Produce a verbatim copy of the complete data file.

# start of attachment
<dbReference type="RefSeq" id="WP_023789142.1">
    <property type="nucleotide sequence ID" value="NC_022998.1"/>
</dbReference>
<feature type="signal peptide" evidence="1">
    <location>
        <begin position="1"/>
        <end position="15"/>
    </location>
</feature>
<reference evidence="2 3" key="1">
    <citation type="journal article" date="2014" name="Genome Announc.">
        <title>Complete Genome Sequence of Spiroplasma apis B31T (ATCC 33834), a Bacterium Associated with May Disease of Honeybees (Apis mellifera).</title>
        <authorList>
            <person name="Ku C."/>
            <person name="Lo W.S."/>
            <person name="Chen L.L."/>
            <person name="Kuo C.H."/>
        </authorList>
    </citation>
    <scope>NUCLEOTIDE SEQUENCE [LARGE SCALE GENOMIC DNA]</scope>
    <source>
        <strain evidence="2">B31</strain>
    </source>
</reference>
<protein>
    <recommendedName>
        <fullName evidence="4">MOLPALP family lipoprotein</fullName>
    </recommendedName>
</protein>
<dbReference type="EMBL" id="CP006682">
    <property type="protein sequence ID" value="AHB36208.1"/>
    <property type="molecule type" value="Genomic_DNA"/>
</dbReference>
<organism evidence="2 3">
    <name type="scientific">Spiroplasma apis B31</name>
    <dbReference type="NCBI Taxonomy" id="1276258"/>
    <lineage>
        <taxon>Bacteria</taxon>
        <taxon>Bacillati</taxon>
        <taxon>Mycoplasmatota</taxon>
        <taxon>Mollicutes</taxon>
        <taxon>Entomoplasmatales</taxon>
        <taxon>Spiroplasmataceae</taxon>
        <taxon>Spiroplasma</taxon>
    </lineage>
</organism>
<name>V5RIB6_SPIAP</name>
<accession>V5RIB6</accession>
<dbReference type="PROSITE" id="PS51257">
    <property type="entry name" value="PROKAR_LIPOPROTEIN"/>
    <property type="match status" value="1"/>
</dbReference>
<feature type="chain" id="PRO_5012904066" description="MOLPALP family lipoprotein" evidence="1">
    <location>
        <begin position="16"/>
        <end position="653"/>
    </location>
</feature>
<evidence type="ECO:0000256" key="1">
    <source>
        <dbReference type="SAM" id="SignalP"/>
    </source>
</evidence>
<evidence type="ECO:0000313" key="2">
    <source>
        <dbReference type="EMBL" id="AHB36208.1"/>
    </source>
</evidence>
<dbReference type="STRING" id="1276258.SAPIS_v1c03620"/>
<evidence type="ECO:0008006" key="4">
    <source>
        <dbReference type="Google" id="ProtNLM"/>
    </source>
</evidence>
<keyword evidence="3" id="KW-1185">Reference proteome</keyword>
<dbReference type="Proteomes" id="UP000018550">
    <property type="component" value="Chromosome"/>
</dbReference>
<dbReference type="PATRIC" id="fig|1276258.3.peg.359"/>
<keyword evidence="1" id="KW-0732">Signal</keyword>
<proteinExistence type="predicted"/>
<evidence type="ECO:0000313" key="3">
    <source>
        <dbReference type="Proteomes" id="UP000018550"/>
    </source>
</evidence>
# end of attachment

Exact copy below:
<dbReference type="RefSeq" id="WP_023789142.1">
    <property type="nucleotide sequence ID" value="NC_022998.1"/>
</dbReference>
<feature type="signal peptide" evidence="1">
    <location>
        <begin position="1"/>
        <end position="15"/>
    </location>
</feature>
<reference evidence="2 3" key="1">
    <citation type="journal article" date="2014" name="Genome Announc.">
        <title>Complete Genome Sequence of Spiroplasma apis B31T (ATCC 33834), a Bacterium Associated with May Disease of Honeybees (Apis mellifera).</title>
        <authorList>
            <person name="Ku C."/>
            <person name="Lo W.S."/>
            <person name="Chen L.L."/>
            <person name="Kuo C.H."/>
        </authorList>
    </citation>
    <scope>NUCLEOTIDE SEQUENCE [LARGE SCALE GENOMIC DNA]</scope>
    <source>
        <strain evidence="2">B31</strain>
    </source>
</reference>
<protein>
    <recommendedName>
        <fullName evidence="4">MOLPALP family lipoprotein</fullName>
    </recommendedName>
</protein>
<dbReference type="EMBL" id="CP006682">
    <property type="protein sequence ID" value="AHB36208.1"/>
    <property type="molecule type" value="Genomic_DNA"/>
</dbReference>
<organism evidence="2 3">
    <name type="scientific">Spiroplasma apis B31</name>
    <dbReference type="NCBI Taxonomy" id="1276258"/>
    <lineage>
        <taxon>Bacteria</taxon>
        <taxon>Bacillati</taxon>
        <taxon>Mycoplasmatota</taxon>
        <taxon>Mollicutes</taxon>
        <taxon>Entomoplasmatales</taxon>
        <taxon>Spiroplasmataceae</taxon>
        <taxon>Spiroplasma</taxon>
    </lineage>
</organism>
<name>V5RIB6_SPIAP</name>
<accession>V5RIB6</accession>
<dbReference type="PROSITE" id="PS51257">
    <property type="entry name" value="PROKAR_LIPOPROTEIN"/>
    <property type="match status" value="1"/>
</dbReference>
<feature type="chain" id="PRO_5012904066" description="MOLPALP family lipoprotein" evidence="1">
    <location>
        <begin position="16"/>
        <end position="653"/>
    </location>
</feature>
<evidence type="ECO:0000256" key="1">
    <source>
        <dbReference type="SAM" id="SignalP"/>
    </source>
</evidence>
<evidence type="ECO:0000313" key="2">
    <source>
        <dbReference type="EMBL" id="AHB36208.1"/>
    </source>
</evidence>
<dbReference type="STRING" id="1276258.SAPIS_v1c03620"/>
<evidence type="ECO:0008006" key="4">
    <source>
        <dbReference type="Google" id="ProtNLM"/>
    </source>
</evidence>
<keyword evidence="3" id="KW-1185">Reference proteome</keyword>
<dbReference type="Proteomes" id="UP000018550">
    <property type="component" value="Chromosome"/>
</dbReference>
<dbReference type="PATRIC" id="fig|1276258.3.peg.359"/>
<keyword evidence="1" id="KW-0732">Signal</keyword>
<proteinExistence type="predicted"/>
<evidence type="ECO:0000313" key="3">
    <source>
        <dbReference type="Proteomes" id="UP000018550"/>
    </source>
</evidence>